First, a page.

I tend to agree with this assessment. Often “conspiracies” are isolated. They are regarded as “exceptions”. This is more convenient than actually looking at the institutions which made the conspiracies possible in the first place. (pseudo-Government, Corporations)

As an example look at the current Stock Market bubble, despite the numerous telling signs such as the recent tech crash followed by huge frauds like Enron etc. The attention is mainly focused on poor accounting practices and these companies are “isolated” and considered to be “rogue”.

In a similar way I think the word globalization is synonymous with the term NWO. But again serious academics usually shy from the term NWO because of the ambiguous definition of the term.


posted on Jul, 13 2006 @ 11:31 AM

Originally posted by ConspiracyNut23
I agree that the term conspiracy has a terrible social stigma connected to it.

Our language is controled by those wishing to control our minds. The scifi author below explains it more clearly than I.

The basic tool for the manipulation of reality is the manipulation of words. If you can control the meaning of words, you can control the people who must use the words. -- Philip K.Dick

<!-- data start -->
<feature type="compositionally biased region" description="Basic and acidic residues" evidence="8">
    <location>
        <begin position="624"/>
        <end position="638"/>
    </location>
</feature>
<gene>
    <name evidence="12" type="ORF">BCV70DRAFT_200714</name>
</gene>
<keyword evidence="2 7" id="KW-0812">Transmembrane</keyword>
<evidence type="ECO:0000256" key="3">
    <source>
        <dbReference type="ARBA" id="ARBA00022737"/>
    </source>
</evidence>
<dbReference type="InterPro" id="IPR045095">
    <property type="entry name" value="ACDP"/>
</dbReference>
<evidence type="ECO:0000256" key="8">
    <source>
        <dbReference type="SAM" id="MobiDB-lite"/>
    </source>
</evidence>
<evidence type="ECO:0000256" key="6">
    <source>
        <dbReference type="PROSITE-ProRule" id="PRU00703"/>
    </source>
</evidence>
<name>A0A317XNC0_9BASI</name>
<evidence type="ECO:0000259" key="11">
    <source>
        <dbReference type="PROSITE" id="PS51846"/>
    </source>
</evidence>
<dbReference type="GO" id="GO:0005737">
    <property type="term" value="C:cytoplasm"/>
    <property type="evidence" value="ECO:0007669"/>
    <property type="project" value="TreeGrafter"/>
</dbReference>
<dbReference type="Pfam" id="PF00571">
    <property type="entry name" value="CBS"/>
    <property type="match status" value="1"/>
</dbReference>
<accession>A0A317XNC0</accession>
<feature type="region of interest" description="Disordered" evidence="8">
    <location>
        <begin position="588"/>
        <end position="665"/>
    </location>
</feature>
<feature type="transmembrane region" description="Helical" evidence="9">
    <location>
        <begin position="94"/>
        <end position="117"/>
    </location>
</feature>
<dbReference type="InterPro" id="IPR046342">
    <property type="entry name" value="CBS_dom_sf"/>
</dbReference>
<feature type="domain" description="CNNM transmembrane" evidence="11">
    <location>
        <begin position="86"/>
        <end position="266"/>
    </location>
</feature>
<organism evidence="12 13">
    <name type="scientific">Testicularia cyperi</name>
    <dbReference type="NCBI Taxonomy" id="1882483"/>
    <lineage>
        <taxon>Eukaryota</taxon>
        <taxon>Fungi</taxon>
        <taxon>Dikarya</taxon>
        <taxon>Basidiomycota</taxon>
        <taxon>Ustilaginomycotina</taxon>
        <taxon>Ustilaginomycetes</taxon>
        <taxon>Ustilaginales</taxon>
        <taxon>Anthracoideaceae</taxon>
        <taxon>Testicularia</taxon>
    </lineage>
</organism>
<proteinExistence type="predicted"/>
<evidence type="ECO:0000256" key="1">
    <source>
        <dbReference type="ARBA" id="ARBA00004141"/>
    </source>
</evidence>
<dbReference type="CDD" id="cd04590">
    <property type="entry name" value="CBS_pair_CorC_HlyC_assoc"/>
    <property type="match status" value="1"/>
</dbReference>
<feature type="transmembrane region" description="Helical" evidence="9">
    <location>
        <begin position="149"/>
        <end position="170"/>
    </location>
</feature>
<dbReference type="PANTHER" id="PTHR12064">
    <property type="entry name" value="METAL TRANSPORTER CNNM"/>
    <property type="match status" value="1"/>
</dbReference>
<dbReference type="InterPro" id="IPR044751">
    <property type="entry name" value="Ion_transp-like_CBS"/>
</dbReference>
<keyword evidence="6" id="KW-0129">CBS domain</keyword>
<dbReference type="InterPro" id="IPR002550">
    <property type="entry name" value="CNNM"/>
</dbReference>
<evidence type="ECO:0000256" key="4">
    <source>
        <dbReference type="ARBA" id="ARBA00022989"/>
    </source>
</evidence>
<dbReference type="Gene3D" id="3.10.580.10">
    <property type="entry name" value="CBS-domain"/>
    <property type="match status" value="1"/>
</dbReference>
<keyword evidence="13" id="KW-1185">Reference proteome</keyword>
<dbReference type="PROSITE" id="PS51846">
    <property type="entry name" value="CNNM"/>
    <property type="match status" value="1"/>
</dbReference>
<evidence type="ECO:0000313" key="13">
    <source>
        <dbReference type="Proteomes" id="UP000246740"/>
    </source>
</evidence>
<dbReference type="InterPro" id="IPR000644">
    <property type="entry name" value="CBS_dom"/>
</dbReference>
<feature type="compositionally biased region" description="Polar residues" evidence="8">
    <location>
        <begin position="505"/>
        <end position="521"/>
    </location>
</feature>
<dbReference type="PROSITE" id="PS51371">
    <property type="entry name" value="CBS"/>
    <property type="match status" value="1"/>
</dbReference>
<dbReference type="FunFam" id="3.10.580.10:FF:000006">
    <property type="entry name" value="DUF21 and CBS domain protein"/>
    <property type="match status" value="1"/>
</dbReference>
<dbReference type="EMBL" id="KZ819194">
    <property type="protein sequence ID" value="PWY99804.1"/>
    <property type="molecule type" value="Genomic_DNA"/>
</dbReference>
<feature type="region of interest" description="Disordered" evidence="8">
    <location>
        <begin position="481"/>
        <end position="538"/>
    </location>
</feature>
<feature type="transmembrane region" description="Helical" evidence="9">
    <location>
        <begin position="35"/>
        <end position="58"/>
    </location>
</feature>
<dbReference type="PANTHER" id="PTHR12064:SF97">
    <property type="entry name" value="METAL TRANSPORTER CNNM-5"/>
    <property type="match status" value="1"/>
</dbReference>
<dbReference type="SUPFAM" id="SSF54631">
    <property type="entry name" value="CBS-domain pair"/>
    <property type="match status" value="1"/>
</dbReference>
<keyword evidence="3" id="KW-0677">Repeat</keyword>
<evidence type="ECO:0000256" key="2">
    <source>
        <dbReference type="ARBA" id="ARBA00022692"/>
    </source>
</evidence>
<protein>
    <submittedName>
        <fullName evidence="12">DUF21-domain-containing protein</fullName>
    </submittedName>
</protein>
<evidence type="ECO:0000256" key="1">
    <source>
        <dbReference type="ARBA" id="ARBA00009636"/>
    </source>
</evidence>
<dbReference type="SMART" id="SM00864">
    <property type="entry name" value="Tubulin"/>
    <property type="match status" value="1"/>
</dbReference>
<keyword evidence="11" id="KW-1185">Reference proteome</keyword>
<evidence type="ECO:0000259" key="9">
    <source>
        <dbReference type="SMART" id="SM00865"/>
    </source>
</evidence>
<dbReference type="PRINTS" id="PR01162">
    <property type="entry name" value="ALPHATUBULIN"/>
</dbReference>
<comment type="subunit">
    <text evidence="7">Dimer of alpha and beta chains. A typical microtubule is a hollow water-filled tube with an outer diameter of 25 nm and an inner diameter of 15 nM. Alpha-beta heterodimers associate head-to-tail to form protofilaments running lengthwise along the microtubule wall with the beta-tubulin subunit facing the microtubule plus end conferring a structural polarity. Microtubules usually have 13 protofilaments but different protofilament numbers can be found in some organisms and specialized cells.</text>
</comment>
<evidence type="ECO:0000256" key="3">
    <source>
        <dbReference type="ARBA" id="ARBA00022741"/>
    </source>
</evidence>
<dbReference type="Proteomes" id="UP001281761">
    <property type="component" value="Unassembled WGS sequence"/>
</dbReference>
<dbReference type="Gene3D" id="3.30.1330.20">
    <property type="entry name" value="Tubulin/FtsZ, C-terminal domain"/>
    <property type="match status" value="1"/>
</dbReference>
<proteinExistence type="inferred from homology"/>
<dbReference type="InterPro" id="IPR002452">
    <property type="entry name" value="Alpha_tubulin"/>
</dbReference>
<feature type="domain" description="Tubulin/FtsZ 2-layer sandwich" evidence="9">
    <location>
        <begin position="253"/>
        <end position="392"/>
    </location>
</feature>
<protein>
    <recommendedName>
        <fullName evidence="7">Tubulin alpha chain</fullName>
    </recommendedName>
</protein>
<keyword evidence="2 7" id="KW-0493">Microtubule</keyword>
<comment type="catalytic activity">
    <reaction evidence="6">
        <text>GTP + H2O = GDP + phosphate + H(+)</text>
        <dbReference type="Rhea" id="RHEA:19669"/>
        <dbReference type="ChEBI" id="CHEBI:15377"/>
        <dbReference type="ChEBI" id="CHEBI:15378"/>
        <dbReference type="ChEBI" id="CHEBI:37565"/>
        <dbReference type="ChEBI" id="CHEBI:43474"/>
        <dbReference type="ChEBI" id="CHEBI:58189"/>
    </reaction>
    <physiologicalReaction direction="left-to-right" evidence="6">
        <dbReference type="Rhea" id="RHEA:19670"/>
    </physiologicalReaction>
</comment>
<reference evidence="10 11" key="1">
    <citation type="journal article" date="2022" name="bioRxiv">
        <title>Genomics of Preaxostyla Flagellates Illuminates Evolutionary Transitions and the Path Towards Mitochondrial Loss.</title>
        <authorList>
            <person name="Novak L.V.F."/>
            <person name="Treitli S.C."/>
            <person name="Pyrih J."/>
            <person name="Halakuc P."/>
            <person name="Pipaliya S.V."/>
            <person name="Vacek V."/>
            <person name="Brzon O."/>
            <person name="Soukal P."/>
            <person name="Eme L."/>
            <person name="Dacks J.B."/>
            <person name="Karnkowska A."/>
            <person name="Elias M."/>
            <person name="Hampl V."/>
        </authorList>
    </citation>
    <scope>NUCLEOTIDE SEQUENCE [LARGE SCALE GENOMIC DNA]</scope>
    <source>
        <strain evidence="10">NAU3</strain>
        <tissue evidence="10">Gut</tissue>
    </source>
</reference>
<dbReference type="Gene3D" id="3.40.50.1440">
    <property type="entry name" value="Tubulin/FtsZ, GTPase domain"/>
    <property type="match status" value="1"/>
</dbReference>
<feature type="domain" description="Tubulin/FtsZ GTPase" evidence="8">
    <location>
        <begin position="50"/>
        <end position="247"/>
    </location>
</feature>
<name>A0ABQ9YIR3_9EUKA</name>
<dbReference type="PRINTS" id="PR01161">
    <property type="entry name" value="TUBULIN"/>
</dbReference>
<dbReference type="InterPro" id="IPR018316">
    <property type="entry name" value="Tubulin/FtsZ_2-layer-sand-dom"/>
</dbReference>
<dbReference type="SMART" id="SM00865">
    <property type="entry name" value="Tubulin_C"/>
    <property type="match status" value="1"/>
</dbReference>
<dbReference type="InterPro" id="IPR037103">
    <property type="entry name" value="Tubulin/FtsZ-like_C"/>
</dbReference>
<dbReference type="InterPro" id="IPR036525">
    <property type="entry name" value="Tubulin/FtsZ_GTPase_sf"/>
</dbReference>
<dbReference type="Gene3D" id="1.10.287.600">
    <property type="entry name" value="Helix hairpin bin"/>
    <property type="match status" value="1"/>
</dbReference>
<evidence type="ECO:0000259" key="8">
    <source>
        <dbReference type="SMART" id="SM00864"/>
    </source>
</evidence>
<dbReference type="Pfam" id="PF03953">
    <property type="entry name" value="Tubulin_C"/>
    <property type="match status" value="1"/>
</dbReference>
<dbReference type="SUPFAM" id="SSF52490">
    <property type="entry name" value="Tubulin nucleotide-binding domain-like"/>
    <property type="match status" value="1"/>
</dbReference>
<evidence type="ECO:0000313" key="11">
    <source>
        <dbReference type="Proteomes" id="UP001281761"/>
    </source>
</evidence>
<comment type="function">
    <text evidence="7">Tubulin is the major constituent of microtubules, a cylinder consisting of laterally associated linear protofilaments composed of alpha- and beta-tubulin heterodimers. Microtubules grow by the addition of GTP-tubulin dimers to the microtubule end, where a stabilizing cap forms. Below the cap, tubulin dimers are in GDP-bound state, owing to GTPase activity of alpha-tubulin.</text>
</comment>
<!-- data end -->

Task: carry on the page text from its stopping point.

[edit on 13-7-2006 by df1]

posted on Jul, 13 2006 @ 04:09 PM
u the man df1 i was hoping more people could see the truth and the way i explained it above should help people look at these theories from another perspective which may lead them to say. wow i feel kind of foolish that the use of words had such a strong ability to manipulate by beleifs and attitudes it may be foolish to think these alternative theory's are NOT holding much truth

don't worry people it is a realization more and more are learning

posted on Jul, 13 2006 @ 09:45 PM
Also check out another fictionb writers thoughts on the subject, George Orwell's Politics and the English Language.


posted on Jul, 18 2006 @ 12:56 PM
This guy makes some pretty good points about how the use of language is manipulated by those in power to mean whatever they desire.

George Lakoff, professor of cognitive linguistics at the University of California, Berkeley...
makes a very persuasive argument that Democrats have allowed Republicans to hijack words such as "freedom" and "liberty" in fundamental ways that have undercut Democrats' credibility. His latest book, "Whose Freedom? The Battle over America's Most Important Idea," builds on earlier works that urge progressives to stop getting their pockets picked by Republicans over issues in which, he says, progressives actually hold the higher moral ground.

Lakoff contends that Republicans not only have taken ownership of words, they also have skillfully succeeded in framing the debate. That has trapped Democrats into being reactive, implicitly buying into the GOP framework and almost dooming them to failure.

Consider the war in Iraq. Republicans have adroitly labeled Democratic calls for troop pullbacks as "cut and run." So how did Democrats respond? With John Kerry saying that the Bush strategy is "lie and die."
Chicago Tribune

The patriot act is not patriotic.
Prohibiting the burning of the flag does not protect liberty.
And Muslims do not hate freedom.